I’m delighted to announce that beginning this summer the Center for History and New Media will undertake a major two-year study of the potential of text-mining tools for historical (and by extension, humanities) scholarship. The project, entitled “Scholarship in the Age of Abundance: Enhancing Historical Research With Text-Mining and Analysis Tools,” has just received generous funding from the National Endowment for the Humanities.
In the last decade the library community and other providers of digital collections have created an incredibly rich digital archive of historical and cultural materials. Yet most scholars have not yet figured out ways to take full advantage of the digitized riches suddenly available on their computers. Indeed, the abundance of digital documents has actually exacerbated the problems of some researchers who now find themselves overwhelmed by the sheer quantity of available material. Meanwhile, some of the most profound insights lurking in these digital corpora remain locked up.
For some time computer scientists have been pursuing text mining as a solution to the problem of abundance, and there have even been a few attempts at bringing text-mining tools to the humanities (such as the MONK project). Yet there is not as much research as one might hope on what non-technically savvy scholars (especially historians) might actually want and use in their research, and how we might integrate sophisticated text analysis into the workflow of these scholars.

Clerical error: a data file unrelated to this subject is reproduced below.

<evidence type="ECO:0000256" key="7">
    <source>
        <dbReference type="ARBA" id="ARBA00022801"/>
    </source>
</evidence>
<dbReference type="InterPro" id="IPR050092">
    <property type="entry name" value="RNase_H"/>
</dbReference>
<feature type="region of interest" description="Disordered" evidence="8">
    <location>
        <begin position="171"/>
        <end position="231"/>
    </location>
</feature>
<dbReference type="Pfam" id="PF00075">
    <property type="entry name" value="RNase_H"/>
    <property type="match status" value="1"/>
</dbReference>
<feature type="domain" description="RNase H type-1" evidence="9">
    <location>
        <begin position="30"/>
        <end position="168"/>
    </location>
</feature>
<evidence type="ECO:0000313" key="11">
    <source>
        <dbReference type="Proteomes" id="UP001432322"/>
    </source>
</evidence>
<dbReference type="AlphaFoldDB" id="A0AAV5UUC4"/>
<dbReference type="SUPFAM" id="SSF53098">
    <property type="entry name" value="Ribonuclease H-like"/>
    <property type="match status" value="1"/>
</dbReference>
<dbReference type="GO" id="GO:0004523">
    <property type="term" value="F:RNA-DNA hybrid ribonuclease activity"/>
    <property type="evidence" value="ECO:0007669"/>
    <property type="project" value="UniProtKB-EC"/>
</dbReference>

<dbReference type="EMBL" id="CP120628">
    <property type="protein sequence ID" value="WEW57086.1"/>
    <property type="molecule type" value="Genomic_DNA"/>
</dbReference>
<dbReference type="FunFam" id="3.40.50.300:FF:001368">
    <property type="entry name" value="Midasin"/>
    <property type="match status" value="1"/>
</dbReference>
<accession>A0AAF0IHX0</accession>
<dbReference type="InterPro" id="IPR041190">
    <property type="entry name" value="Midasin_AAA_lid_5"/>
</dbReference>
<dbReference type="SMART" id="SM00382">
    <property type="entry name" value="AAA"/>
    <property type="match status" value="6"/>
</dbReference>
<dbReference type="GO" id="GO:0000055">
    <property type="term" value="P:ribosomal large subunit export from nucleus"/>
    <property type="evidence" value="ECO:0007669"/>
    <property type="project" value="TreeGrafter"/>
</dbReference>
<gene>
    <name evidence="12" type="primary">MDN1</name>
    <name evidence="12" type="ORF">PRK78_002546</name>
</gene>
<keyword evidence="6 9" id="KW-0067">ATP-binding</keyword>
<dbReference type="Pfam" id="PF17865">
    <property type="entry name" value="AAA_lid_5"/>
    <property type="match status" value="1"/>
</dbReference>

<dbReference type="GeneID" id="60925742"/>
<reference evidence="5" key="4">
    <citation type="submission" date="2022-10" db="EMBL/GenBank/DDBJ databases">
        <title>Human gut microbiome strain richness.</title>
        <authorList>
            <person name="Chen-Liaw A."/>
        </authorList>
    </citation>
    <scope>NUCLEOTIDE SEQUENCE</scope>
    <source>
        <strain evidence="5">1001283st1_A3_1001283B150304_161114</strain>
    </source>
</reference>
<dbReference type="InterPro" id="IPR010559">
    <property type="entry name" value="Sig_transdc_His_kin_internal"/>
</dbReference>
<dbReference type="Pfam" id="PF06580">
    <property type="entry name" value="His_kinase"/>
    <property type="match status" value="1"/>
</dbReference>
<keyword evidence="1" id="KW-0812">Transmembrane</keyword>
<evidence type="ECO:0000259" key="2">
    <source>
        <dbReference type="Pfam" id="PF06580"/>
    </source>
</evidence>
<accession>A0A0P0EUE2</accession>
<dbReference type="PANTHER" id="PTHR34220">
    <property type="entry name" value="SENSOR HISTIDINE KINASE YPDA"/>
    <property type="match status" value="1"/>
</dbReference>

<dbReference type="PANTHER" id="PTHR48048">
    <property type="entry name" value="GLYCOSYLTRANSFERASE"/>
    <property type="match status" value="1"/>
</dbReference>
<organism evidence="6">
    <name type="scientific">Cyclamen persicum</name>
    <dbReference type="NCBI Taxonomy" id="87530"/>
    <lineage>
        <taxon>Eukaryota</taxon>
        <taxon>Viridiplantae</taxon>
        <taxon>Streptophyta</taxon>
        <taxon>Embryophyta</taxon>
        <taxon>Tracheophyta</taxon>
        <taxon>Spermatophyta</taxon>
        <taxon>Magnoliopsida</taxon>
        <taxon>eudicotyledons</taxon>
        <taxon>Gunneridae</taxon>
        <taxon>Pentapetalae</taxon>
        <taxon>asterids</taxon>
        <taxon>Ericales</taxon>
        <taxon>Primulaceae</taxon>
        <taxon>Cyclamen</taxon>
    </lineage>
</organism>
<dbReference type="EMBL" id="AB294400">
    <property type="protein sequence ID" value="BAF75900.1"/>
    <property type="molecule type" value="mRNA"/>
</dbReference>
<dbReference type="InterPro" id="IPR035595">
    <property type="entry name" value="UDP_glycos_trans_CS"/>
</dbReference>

We will first conduct a survey of historians to examine closely their use of digital resources and prospect for particularly helpful uses of digital technology. We will then explore three main areas where text mining might help in the research process: locating documents of interest in the sea of texts online; extracting and synthesizing information from these texts; and analyzing large-scale patterns across these texts. A focus group of historians will be used to assess the efficacy of different methods of text mining and analysis in real-world research situations in order to offer recommendations, and even some tools, for the most promising approaches.
In addition to other forms of dissemination, I will of course provide project updates in this space.
[Image credit: Matt Wright]